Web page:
I understand not wanting to block the brick but as an HVAC engineer yes you absolutely need one. Just because an old home you had didn’t have one doesn’t make that a good design choice and I’m willing to bet there was lots of grease deposits on the surfaces around the stove you don’t remember. On top of that it’s required per national code in the IMC 2009 section 505 and 403. Having a window in an adjacent room does not apply.

  8. Erin says:

    Derek votes for hood. He says especially if you aren’t gonna put in a ceiling fan it’s a necessity for extracting smoke, steam and air born grease while you cooking. Plus I vote hood too cause I like it aestheticly! Can’t wait to see!!

  9. katie says:

    our old kitchen had a small hood that had a recirculating vent. we decided to install a true range hood that vented to the exterior with our new kitchen and i love it. it’s so much quieter than the old one, plus it does a much better job with steam, smoke, and smells. we have tile behind our hood, and i really like the way it looks – so i think a range hood over brick would look really nice!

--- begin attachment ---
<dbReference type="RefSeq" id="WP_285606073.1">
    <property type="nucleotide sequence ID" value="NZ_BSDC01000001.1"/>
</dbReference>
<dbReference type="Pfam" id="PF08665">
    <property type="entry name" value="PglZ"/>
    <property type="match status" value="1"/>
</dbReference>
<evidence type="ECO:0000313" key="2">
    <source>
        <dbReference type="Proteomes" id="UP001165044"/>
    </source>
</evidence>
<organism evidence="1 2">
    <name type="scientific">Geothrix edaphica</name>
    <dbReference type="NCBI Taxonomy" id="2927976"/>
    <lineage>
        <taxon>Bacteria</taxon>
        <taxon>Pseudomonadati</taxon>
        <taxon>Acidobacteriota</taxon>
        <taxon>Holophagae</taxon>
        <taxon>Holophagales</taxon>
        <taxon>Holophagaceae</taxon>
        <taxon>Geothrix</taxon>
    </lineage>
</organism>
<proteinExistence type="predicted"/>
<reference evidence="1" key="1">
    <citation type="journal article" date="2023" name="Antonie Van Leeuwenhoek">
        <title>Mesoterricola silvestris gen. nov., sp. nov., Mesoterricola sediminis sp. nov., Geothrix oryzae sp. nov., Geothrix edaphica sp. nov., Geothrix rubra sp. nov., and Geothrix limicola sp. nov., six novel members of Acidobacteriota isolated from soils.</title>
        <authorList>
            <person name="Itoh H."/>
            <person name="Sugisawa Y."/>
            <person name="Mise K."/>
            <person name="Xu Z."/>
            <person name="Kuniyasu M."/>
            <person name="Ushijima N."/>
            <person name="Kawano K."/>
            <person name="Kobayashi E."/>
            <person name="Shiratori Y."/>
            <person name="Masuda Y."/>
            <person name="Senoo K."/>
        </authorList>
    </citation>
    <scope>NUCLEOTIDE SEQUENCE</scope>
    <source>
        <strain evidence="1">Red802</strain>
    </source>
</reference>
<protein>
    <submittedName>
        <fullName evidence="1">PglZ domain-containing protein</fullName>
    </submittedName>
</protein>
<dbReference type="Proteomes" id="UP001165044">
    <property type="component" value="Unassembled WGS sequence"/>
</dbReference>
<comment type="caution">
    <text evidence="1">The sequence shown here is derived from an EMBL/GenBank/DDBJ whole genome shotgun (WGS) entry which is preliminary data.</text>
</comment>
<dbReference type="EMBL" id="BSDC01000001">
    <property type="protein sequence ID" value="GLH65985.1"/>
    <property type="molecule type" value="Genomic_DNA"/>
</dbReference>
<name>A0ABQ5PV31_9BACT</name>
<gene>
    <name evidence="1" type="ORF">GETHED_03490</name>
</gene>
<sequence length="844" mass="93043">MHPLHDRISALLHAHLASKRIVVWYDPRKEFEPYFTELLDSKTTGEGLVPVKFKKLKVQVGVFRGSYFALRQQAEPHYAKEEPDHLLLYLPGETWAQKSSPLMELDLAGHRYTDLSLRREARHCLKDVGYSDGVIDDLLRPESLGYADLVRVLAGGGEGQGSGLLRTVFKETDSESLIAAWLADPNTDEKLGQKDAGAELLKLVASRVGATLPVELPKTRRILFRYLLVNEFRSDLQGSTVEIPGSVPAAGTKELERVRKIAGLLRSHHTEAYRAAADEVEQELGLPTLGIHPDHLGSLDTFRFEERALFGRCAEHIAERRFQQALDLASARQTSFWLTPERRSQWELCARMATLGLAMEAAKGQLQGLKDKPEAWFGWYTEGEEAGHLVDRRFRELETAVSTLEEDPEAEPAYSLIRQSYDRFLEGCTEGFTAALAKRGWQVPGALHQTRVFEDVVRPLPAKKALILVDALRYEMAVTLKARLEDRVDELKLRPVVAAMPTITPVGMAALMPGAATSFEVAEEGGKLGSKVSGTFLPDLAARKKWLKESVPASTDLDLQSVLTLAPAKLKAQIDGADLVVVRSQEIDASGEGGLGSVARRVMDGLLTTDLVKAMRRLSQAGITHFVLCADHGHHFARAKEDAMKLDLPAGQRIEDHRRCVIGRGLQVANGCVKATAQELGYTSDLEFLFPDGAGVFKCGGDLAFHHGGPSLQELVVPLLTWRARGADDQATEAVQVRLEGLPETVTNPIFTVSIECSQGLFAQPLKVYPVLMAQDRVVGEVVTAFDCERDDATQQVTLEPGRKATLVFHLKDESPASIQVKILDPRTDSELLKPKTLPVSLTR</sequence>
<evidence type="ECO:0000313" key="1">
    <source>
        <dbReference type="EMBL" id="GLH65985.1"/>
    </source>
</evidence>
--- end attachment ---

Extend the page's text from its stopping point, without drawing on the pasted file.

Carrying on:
10. stephanie says:

    our new home is the only place i’ve ever lived at WITHOUT an exhaust hood. our stove is built in to the island in the middle of our kitchen. there is an exhaust fan that raises up from behind the stove when cooking – but honestly it really doesnt catch anything from the front 2 burners (the ones we use most b/c of size)… the smoke, the smells we deal with now – i really miss having an exhaust hood!

  11. jip says:

    Eh, when we bought our house we had a hood. During the renovation process, we realized that it didn’t go anywhere– there was no vent outside. So it was useless. We’re still renovating the kitchen, and we’re still not sure if we should go with a hood or just forget about it. Someone above said you’d be breaking national code, but our old one didn’t even do anything… so what’s the point? It really does seem to be for looks these days.

  12. Can I tell you, in the 7 years I’ve owned houses I’ve probably actually turned the exhaust on at any of them *maybe* five times. Usually when I’ve accidentally set dinner on fire. My current kitchen has one of those downdraft exhausts so it’s not a “hood” and I did turn it on once, just for kicks…. I do kind of like the look of a proper hood though. So. Totally unhelpful comment.

  13. kasey says:

    We don’t have one at the moment, but not by choice. I definitely think that we’ll end up getting one when we make changes in the kitchen because, in the times that we do need a hood, we really need one!

    I like the looks of the exposed hoods, especially if they include special mood lighting features.